EL PASO, Texas — Ernestina Miranda, 61, spent six years as an undocumented immigrant in the eighties. During that time, she lived in fear of going out of her home thinking she would be detained.
Then, in 1988, she finally got her documents thanks to the immigration reform passed two years before. Now she sees other undocumented immigrants going through the same hardships she suffered three decades ago.
That’s why she participated in the “11 Miles for 11 Million” march on Thursday in El Paso, Texas, calling for a pathway to citizenship.
“I come to support everyone who is here and cannot find job, and to say we deserve rights,” she said in Spanish. “To live well, we need a Social Security number so that we are counted as an individual.”
She is a member of Border Network for Human Rights (BNHR), which hosted the march alongside a coalition of more than 15 organizations from the local and state levels such as Reform Immigration for Texas Alliance (RITA), Repatriate Our Patriots and SEIU Texas, among others.
“The 11 miles represent the 11 million of undocumented immigrants living in the country, and we are calling for a reform to the asylum and refugee systems that were destroyed by Trump,” said Fernando Garcia, executive director of BNHR.
The march was also to remind President Joe Biden of his campaign promises. Garcia said he had seen some positive changes during the Biden administration, such as the repeal of the Migration Protection Protocols, known as the “Remain in Mexico” policy for dealing with asylum seekers. But violence against immigrants is still happening. He mentioned the incident in Del Rio with Border Patrol attacking Haitian immigrants as an example.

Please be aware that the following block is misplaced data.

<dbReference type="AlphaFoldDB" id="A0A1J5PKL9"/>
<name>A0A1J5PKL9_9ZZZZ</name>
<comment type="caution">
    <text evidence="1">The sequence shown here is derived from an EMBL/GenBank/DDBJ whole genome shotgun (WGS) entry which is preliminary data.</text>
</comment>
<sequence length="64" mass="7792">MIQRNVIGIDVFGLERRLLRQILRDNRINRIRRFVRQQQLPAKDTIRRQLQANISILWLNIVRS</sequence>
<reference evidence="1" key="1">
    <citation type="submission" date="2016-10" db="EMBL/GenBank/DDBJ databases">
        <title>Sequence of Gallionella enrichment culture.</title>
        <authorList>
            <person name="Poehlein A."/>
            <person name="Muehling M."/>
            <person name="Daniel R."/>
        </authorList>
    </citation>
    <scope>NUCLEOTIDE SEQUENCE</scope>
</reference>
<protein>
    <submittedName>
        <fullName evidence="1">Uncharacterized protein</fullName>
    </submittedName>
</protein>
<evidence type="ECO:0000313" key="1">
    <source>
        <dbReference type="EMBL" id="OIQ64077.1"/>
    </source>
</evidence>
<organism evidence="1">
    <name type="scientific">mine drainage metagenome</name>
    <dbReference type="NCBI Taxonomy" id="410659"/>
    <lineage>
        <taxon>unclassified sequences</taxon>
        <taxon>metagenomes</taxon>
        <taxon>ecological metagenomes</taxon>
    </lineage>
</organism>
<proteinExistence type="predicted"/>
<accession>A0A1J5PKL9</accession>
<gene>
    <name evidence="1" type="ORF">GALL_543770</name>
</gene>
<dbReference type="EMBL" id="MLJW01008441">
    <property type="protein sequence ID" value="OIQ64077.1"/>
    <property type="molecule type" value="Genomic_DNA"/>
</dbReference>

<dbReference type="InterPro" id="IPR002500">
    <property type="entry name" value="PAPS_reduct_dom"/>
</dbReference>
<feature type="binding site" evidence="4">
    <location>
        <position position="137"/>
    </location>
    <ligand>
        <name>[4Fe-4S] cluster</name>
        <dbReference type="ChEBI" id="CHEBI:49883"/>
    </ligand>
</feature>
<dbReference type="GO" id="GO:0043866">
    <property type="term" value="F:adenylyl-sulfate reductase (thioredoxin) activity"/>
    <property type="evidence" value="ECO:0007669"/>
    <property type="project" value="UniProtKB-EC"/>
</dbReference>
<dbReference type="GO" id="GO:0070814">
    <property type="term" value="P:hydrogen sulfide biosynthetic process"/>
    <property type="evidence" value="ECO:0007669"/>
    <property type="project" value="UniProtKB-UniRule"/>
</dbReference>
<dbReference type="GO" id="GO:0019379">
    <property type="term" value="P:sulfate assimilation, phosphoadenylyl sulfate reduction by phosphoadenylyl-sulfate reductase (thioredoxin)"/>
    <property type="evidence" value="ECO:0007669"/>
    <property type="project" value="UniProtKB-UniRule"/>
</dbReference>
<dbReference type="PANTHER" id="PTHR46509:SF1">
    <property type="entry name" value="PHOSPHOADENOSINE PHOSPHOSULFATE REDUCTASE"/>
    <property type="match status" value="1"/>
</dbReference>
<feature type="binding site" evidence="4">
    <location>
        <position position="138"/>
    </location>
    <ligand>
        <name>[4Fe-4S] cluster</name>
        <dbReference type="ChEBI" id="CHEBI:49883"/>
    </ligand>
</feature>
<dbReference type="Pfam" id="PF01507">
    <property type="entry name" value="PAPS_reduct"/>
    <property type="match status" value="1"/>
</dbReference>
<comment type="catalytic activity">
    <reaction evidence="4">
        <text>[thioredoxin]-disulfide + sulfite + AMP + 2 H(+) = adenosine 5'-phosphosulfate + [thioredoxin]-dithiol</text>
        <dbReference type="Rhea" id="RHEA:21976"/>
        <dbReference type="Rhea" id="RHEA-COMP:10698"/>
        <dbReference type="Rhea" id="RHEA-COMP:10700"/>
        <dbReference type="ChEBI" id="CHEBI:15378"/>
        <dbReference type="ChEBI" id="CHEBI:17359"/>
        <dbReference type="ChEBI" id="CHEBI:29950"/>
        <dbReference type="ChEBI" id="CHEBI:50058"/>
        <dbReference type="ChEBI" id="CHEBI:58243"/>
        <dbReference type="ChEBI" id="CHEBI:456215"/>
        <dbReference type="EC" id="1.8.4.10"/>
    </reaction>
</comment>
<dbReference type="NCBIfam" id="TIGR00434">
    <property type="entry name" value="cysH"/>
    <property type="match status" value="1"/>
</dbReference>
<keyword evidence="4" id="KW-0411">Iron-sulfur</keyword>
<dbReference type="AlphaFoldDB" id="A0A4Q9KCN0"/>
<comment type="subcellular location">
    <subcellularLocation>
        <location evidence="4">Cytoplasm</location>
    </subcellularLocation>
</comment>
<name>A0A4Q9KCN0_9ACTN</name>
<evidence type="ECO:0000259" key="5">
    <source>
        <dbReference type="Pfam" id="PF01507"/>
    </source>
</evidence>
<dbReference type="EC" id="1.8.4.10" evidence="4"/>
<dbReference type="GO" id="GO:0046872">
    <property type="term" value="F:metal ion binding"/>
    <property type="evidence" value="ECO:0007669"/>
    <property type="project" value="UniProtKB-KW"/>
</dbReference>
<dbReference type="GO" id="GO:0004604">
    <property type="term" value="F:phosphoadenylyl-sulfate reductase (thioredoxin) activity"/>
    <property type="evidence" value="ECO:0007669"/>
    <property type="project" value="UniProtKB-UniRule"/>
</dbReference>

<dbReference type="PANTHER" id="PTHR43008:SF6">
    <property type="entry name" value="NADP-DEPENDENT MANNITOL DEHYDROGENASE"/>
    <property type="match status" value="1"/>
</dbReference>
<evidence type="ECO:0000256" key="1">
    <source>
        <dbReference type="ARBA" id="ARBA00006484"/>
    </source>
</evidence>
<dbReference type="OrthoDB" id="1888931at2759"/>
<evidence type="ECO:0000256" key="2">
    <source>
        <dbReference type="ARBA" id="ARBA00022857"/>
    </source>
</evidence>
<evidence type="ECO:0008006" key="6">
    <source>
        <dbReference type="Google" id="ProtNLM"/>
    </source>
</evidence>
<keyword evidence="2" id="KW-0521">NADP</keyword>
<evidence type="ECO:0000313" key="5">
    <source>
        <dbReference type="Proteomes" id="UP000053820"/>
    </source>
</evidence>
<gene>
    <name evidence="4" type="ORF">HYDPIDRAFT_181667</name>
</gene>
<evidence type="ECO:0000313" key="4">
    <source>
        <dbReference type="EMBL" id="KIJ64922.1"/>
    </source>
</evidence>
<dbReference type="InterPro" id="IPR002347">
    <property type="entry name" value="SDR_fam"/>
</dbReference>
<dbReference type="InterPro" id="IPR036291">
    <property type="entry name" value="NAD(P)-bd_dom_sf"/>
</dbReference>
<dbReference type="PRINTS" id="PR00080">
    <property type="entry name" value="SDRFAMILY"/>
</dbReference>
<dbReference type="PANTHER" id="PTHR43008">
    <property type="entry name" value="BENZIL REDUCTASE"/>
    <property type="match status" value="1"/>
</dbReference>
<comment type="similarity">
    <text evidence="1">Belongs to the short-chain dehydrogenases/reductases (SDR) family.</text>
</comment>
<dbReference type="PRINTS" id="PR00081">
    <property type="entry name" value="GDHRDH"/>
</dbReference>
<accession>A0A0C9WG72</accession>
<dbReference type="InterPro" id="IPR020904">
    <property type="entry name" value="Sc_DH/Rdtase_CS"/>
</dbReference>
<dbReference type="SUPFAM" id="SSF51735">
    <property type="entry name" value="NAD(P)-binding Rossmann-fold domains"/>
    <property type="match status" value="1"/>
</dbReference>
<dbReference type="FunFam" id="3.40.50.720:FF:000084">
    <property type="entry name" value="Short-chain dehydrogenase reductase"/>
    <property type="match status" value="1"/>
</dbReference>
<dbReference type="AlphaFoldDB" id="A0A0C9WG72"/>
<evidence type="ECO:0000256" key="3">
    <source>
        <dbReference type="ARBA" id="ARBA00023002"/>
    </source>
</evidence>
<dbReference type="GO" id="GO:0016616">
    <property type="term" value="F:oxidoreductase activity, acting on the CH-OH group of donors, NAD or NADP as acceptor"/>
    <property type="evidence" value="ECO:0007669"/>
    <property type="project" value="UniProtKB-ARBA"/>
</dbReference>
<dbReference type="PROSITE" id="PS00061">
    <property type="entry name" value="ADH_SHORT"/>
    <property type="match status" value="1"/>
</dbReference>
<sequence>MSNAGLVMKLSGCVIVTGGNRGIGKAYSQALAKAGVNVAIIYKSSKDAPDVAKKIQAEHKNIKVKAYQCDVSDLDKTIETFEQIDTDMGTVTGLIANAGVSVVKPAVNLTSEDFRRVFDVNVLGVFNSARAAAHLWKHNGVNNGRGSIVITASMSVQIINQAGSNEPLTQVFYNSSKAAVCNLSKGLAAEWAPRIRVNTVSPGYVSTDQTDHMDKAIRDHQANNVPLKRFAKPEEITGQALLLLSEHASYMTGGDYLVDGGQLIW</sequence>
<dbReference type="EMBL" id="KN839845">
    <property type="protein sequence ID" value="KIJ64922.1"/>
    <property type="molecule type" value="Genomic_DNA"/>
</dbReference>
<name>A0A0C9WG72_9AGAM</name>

“We want to stop the abuse to immigrants and asylum seekers in the border,” Garcia said.
Garcia said the march in El Paso was connected to other marches for immigration reform taking place on the same day in the Rio Grande Valley, San Antonio, and Washington D.C. The New York Immigration Coalition had its march scheduled for Friday at 9 a.m. beginning at Frederick Douglass Circle.
As Thursday was also Veterans Day, veterans were honored during the march with messages of gratitude, and veterans themselves spoke at several stops made during the march.
Claudia Ocon spoke in support of her brother Ivan, 44, a veteran from nearby Las Cruces, New Mexico who served seven years in the Army but was deported in 2016 after spending a decade in federal prison and an ICE detention facility.
“He has paid his dues to the American society,” Ocon said. “At the end of the day, veterans made the ultimate sacrifice by serving their country and now they are living in exile.”
For the past five years her brother has been living in Ciudad Juárez, his birthplace and El Paso’s neighbor on the Mexican side of the border. Ivan has become a leader of the Deported Veterans Support House there. His case has been taken on by the Veterans Legal Services Clinic at Yale Law School, who managed to have have his crime downgraded to a lesser felony—he was charged with aiding and abetting an armed kidnapping, though he wasn’t an actual participant in the incident involving his brother but knew about it.